One condition is mentioned in John 14:14: After receiving Christ as our personal Savior, we have the right to present requests in Jesus’ name, which means praying something that the Lord Himself might pray. To exercise this privilege, we must come to the Father, depending not on our own good works or character but on the merits of Christ alone. Jesus’ atoning death on the cross is the only basis for approaching God and being assured of receiving an answer to our petitions.
A second requirement is separation from all known sin. Psalm 66:18 says, “If I regard wickedness in my heart, the Lord will not hear.” This refers to ungodly behaviors and thought patterns that we know are wrong but refuse to give up. Remember, God looks at our heart attitude. If we struggle against our sinful ways, grieve over them, and ask for forgiveness, He will hear our cries and respond. But when He sees a hard heart, He is not obligated to listen.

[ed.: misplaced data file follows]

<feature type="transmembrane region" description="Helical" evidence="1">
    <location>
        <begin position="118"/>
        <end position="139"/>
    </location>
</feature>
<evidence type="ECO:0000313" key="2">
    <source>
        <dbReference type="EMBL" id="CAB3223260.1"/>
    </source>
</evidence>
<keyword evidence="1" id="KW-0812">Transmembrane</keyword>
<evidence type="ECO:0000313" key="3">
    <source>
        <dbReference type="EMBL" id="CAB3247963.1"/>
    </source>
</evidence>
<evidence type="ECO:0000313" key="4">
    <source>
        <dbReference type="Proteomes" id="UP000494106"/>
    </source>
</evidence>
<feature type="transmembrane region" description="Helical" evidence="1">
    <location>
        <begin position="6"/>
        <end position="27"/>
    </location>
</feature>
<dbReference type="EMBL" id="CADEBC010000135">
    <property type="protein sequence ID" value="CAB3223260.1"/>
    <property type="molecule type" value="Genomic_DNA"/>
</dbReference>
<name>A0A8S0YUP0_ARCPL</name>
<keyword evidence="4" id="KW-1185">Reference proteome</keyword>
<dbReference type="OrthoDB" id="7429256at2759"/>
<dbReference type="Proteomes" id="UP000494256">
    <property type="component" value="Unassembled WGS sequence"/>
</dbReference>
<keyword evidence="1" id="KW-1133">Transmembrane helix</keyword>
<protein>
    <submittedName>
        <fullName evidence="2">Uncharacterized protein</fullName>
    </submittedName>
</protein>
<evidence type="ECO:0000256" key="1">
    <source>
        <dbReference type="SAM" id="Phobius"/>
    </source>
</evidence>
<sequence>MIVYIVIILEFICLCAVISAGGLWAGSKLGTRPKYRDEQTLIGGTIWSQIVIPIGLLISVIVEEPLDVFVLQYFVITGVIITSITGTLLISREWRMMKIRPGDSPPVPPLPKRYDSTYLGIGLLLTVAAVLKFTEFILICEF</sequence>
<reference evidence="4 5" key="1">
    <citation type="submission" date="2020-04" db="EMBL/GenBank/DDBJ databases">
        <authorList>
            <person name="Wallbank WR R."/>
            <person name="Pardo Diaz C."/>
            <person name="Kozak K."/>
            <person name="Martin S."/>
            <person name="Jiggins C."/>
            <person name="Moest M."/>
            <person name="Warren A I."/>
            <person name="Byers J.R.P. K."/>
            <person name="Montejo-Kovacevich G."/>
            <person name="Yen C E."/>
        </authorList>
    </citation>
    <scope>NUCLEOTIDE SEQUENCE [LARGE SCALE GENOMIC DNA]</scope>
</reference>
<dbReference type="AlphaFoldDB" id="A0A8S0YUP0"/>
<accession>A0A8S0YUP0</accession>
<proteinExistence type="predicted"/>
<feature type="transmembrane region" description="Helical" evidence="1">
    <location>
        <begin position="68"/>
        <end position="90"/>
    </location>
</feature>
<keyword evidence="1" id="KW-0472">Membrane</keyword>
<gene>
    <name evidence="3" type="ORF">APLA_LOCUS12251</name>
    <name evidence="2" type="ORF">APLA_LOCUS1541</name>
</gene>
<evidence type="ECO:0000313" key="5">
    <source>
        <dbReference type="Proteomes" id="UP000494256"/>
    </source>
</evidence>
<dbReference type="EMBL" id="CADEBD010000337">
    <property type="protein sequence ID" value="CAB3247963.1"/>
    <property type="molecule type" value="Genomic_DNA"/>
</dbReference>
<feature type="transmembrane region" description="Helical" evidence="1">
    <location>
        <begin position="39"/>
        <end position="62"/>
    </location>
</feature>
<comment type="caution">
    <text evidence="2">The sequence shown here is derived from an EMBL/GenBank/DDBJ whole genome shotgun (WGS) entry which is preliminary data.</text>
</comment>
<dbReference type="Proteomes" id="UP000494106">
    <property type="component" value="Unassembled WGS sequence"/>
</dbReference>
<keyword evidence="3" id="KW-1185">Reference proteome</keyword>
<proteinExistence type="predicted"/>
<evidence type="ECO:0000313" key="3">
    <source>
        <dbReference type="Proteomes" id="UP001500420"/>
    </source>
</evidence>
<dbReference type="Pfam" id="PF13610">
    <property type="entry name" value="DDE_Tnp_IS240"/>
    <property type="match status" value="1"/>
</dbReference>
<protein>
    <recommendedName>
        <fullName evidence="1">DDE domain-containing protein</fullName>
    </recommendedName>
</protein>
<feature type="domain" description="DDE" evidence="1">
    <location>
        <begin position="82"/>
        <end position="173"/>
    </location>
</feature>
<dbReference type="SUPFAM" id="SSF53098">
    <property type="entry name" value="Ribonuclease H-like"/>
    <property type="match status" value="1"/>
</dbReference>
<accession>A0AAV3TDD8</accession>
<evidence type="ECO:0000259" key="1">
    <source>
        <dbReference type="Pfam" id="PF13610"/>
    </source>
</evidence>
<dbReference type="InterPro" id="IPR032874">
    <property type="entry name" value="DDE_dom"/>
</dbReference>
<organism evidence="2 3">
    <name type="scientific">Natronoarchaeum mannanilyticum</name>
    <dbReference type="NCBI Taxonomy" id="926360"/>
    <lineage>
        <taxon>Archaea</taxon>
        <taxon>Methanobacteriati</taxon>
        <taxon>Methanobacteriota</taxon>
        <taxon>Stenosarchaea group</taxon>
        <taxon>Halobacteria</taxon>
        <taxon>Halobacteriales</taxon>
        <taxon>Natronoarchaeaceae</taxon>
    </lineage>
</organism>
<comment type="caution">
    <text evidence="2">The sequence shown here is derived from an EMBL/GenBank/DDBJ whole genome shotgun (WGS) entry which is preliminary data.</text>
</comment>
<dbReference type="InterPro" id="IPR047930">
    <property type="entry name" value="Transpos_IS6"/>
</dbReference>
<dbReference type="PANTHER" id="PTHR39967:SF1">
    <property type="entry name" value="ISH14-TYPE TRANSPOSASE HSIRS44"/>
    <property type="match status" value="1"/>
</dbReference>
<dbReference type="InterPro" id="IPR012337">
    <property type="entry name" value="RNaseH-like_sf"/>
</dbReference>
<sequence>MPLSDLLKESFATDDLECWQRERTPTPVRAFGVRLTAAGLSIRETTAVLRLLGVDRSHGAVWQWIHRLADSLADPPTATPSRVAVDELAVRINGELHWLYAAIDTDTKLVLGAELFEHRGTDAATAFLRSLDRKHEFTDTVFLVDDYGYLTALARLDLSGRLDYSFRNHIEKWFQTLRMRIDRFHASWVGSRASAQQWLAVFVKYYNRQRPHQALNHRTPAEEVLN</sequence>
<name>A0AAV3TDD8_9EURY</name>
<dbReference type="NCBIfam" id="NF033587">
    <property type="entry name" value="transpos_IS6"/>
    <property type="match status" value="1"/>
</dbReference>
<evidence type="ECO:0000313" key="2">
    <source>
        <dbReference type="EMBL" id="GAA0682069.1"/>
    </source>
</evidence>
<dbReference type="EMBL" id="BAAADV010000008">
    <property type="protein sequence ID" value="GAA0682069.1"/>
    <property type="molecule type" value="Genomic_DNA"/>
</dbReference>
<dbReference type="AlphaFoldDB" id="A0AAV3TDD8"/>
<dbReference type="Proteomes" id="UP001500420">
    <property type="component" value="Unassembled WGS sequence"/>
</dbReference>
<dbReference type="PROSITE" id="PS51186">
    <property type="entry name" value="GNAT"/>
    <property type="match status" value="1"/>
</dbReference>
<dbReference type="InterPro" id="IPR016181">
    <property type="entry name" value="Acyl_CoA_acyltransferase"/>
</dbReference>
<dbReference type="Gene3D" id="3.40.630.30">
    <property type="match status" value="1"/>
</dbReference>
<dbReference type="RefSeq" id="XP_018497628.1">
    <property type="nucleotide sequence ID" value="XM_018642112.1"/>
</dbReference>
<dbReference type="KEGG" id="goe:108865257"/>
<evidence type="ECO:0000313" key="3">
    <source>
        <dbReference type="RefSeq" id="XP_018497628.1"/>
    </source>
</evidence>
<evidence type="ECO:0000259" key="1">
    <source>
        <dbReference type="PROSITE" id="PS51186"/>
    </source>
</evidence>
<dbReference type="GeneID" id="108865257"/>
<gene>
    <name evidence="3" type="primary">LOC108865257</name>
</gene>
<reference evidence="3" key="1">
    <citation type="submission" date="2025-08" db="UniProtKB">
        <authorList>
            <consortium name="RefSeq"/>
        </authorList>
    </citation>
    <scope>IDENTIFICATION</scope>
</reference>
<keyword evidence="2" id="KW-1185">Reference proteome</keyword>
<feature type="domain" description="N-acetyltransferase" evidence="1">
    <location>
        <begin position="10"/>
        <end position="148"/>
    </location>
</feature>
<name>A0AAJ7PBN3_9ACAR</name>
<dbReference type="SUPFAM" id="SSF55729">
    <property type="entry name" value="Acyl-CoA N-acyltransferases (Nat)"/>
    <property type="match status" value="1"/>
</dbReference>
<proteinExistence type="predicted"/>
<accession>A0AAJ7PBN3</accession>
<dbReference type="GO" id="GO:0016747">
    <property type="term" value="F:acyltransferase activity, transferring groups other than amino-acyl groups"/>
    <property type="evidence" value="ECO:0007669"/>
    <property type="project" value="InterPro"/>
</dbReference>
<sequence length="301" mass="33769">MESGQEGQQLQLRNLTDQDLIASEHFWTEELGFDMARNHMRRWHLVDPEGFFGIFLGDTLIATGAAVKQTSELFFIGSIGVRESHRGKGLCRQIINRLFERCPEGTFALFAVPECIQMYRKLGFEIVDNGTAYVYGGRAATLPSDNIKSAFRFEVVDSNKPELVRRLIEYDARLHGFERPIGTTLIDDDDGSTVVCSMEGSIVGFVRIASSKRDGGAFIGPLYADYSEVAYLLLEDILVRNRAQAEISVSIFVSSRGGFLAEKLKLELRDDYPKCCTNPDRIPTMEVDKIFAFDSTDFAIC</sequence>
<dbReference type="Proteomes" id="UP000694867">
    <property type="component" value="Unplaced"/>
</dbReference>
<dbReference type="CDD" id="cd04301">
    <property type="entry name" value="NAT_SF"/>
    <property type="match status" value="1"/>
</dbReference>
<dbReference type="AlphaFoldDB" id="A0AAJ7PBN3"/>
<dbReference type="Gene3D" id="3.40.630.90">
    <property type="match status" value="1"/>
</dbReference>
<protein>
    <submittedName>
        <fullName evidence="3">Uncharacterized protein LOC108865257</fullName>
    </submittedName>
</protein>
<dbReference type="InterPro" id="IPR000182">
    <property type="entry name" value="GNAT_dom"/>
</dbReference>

Next time you pray, start with words of praise to God for His sacrificial love and gratitude to Jesus for dying in your place (1 John 4:10). Express that you understand why your prayers are heard—because you have a relationship with the Father through Christ, and not because of anything you have done. Confess all known sin and ask for forgiveness. Then present your requests to God with anticipation, and trust His answers.
“And if any man think that he knoweth any thing, he knoweth nothing yet as he ought to know.” (1 Corinthians 8:2)
There are many things that none of us can know—not even the apostle Paul. Yet even with his realistic modesty, there are certain key truths that Paul could affirm with certainty, and so can we on the same grounds as he.
One essential thing each of us should know first of all is this: “I know that in me (that is, in my flesh,) dwelleth no good thing” (Romans 7:18). A person needs to know that he is a lost and hopeless sinner before he will ever really come to Christ for salvation.
Once a lost sinner does receive Christ as Savior, however, he then should be able to declare with Paul the certainty of his own salvation. “For I know whom I have believed, and am persuaded that he is able to keep that which I have committed unto him against that day” (2 Timothy 1:12).